Narrative Essay Plot

 

 beginning, a period of characters being disconnected and then the end where the old connections return or new connections begin.

Juxtaposition

 — 

two events appear near each other in a work that have a similarity or similarities; authors  place these events near each other to underscore something the author feels is important.

Rule of three

 — 

human psychology tends to only accept evidence if it shows a pattern. To show a pattern, there must be at least three instances or examples. People tend to look at events as One time

 — 

 just an occurrence Two times

 — 

 perhaps the second piece of evidence is only a coincidence Three times

 — 

 now we have a pattern

The Essay

Purpose

 — 

inform your audience (people who will read your paper) about a position you are taking concerning plot.

Goal

 — 

locate, organize, and synthesize information concerning plot in a work of literature to support your thesis

Thesis

 — 

the idea that you are defending in your paper, your thoughts on a specific work by an author. You must prove this with pieces of textual evidence taken from the work in question. Line X proves my thesis because it states, "YYYYY."

Prewriting

Questions to consider when planning an essay on plot:

1.

What is the dramatic structure? Break the plot into either traditional structure (noting places where the  plot deviates from traditional structure) or as one would in feminist plot analysis. 2.

What are the expectations built up by the author? Are they fulfilled? How are they fulfilled? 3.

Does the plot grow out of the characters or does it depend on chance or coincidence? What specific examples can you give that show either of these? 4.

Explain

 the movement of action versus suspense. Does the author set up suspenseful scenes or end scenes in such a way that we are left in suspense? If so, what do you think is his or her purpose for doing this? How does the author use suspense in the work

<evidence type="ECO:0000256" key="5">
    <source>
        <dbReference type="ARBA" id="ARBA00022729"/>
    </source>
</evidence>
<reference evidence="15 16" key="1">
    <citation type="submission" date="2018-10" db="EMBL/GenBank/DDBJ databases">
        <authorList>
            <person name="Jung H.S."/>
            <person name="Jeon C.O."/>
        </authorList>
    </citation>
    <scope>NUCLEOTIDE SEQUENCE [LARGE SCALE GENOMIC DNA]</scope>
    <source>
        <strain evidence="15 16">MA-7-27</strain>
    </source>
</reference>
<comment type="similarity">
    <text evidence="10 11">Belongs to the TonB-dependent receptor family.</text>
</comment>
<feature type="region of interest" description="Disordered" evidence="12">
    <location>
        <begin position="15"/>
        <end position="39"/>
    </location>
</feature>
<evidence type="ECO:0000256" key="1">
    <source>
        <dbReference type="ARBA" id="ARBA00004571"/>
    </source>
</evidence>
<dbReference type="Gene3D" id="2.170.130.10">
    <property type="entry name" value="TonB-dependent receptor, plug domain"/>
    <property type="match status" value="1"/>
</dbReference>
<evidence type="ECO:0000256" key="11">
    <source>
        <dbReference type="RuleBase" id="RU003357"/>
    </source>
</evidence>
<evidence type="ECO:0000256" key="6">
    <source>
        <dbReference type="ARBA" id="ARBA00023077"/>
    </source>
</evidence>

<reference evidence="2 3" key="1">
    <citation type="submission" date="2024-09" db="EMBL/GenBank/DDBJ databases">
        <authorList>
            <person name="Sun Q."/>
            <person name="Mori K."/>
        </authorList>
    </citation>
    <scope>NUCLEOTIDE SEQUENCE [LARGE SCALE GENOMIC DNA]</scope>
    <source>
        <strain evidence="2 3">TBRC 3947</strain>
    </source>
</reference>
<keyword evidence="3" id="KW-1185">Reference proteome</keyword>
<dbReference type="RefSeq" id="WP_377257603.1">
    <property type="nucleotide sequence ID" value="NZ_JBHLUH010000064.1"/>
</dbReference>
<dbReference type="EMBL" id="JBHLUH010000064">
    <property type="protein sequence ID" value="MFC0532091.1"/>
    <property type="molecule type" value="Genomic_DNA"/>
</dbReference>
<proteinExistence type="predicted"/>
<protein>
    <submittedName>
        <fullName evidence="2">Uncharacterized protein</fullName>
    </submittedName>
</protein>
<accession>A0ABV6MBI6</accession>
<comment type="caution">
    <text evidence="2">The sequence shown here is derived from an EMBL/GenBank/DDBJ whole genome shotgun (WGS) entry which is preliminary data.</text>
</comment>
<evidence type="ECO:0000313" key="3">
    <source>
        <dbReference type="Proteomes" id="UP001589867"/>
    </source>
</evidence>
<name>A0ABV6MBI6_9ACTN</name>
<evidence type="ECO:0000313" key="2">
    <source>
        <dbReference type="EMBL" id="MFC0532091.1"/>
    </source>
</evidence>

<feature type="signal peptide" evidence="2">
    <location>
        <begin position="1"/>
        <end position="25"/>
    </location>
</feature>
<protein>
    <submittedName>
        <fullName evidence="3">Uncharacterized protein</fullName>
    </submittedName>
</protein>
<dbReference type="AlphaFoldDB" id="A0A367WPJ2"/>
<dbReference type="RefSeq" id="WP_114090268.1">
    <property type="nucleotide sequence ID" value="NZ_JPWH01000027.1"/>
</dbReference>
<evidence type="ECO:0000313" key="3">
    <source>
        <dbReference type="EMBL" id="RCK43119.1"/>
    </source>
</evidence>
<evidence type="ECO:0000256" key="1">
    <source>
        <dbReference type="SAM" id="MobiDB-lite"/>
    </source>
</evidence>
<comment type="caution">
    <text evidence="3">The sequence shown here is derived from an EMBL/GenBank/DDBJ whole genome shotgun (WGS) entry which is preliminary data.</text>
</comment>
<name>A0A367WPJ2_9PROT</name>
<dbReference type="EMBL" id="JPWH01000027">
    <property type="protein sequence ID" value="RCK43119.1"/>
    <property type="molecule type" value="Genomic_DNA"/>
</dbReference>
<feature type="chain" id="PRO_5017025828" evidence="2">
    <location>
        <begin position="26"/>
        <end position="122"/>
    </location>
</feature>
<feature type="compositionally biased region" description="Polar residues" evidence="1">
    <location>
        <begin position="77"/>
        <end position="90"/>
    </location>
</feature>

— 

what is its purpose? 5.

Are there episodes that at first seem to be irrelevant? What are they? How do they prove to be relevant later? 6.

Is the story told chronologically? Why or why not? 7.

Does the author use flashback? Foreshadowing? Irony? Give examples for each if it is present in the  plot. 8.

Are there suggestive juxtapositions of happenings? 9.

Are certain situations repeated? 10.

Is the story about a change in a situation or a change in personality

 — 

or a change in our understanding of a situation or personality? 11.

Who are the protagonist and antagonist, and how do their characteristics put them in conflict? How would you describe the conflict? 12.

How does the action develop from the conflict? 13.

If the conflict stems from contrasting ideas or values, what are these, and how are they brought out? 14.

What problems does the major character (or do the major characters) face? How does the character (characters) deal with these problems? 15.

How do the major characters achieve (or not achieve) their major goal(s)? What obstacles do they overcome? What obstacles overcome them or alter them? If the obstacles were put in place by another

character, what was this character’s motivation for this blocking?

16.